For anyone who has paid attention to the news over the last decade, Iraq is a country that needs no introduction. Situated in a particularly unstable corner of the Middle East, the land that once boasted The Cradle of Civilization lost its cultural edge a long time ago. Relaxing city breaks to the capital Baghdad are strongly discouraged, and despite some misplaced optimism, Iraq’s tourist economy is going nowhere fast.
(Image source here)
Last November on a fact-finding mission at the World Travel Market in London, Hammoud al-Yaqoubi, chairman of Iraq’s tourist board, said 2010 would herald a holiday revival in the wartorn land. Mr al-Yaqoubi, who arguably has the toughest job in hospitality, insisted Iraq had “the infrastructure for tourism” and was “optimistic about turning the tourism industry into a success.” He even confidently asserted that: “Next year, we will have a distinguished stand here for Iraq. Iraqi Airways will be here, Iraqi hotels will be here, Iraqi restaurants will be here.”
Almost a year later, and despite reassurances that security in the country was only a “minor problem”, foreign visitors remain barred. And for good reason, as Iraq remains one of the most dangerous countries on the planet. But should the situation change within the next few generations, there’s a handful of sites from the dawn of civilization that scholars, archeologists and historians have been clamouring about for decades.
Lower Mesopotamia, The Cradle of Civilization itself, is home to the major Shia cities and holy sites of Basra, Karbala and Nasiriya. It is also the location of the ruined Sumerian city of Ur and the legendary ancient civilization Babylon, although many Babylonian ruins have been blighted by tacky reconstruction, looting and battle damage.
But despite the country’s propensity for violence and the 2003 invasion that added more bomb craters than it filled, Iraq has several UNESCO World Heritage sites that have somehow survived decades of conflict. The only problem is they’re off-limits to those that want to explore them. But on a positive note, Ashur, the former capital of the Assyrian Empire, benefitted from the allied invasion, since the deposed regime of Saddam Hussein planned to flood the entire area to create a reservoir.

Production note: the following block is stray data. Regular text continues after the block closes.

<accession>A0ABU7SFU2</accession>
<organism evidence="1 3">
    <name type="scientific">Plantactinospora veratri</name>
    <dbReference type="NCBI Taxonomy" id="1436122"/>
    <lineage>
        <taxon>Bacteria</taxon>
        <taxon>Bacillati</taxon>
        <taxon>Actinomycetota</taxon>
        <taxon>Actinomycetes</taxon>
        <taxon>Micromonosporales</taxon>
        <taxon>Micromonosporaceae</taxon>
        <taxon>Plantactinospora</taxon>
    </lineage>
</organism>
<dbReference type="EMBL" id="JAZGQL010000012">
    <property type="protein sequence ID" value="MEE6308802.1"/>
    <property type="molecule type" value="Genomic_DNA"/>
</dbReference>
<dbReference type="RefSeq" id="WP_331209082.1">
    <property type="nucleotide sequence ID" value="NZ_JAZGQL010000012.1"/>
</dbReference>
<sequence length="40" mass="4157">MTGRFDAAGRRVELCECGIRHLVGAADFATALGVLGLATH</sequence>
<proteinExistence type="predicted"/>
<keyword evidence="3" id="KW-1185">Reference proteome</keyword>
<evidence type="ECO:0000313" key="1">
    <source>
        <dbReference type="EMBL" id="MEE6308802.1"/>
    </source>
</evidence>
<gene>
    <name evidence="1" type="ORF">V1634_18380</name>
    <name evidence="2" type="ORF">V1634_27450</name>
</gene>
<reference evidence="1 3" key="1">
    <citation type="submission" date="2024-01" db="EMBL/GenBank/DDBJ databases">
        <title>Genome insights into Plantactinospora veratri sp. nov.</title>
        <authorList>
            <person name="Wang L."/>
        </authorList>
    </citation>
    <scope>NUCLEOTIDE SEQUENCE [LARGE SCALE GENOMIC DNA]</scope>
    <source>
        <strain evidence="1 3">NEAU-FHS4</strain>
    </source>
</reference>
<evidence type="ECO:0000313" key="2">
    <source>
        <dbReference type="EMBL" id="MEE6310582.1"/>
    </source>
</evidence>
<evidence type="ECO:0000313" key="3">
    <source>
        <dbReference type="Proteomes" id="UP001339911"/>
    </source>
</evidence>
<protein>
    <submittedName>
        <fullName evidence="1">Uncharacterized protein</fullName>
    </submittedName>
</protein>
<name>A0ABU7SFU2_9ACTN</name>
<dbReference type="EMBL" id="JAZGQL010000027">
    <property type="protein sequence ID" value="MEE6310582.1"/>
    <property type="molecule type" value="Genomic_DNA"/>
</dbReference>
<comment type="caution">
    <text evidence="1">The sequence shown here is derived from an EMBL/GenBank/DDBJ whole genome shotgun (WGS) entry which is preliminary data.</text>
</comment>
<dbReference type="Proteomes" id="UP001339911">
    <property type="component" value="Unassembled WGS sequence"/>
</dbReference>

Other notable historical spots include the 3,000-year-old city of Nineveh (above top), also a former capital of Assyria, the well preserved Partian city of Hatra (above middle), arguably Iraq’s most impressive ruins, and Ctesiphon, the ancient capital of the Parthian and Sassanid Empires (bottom). These towering remains, especially the Arch of Ctesiphon, occupy a commanding position on the opposite bank of the River Tigris to another archeological gem: the ancient Hellenistic city of Seleucia.
Despite these bastions of ancient culture, Mr al-Yaqoubi’s optimism at having a “distinguished stand” at the World Travel Market may prove rather hopeful. Furthermore, the first Iraqi Airways flight to London’s Gatwick airport in two decades ended in farce when the plane was impounded on landing and its captain’s passport seized. Iraq clearly has the destinations, but it’s going to be some time before mainstream tourism resumes.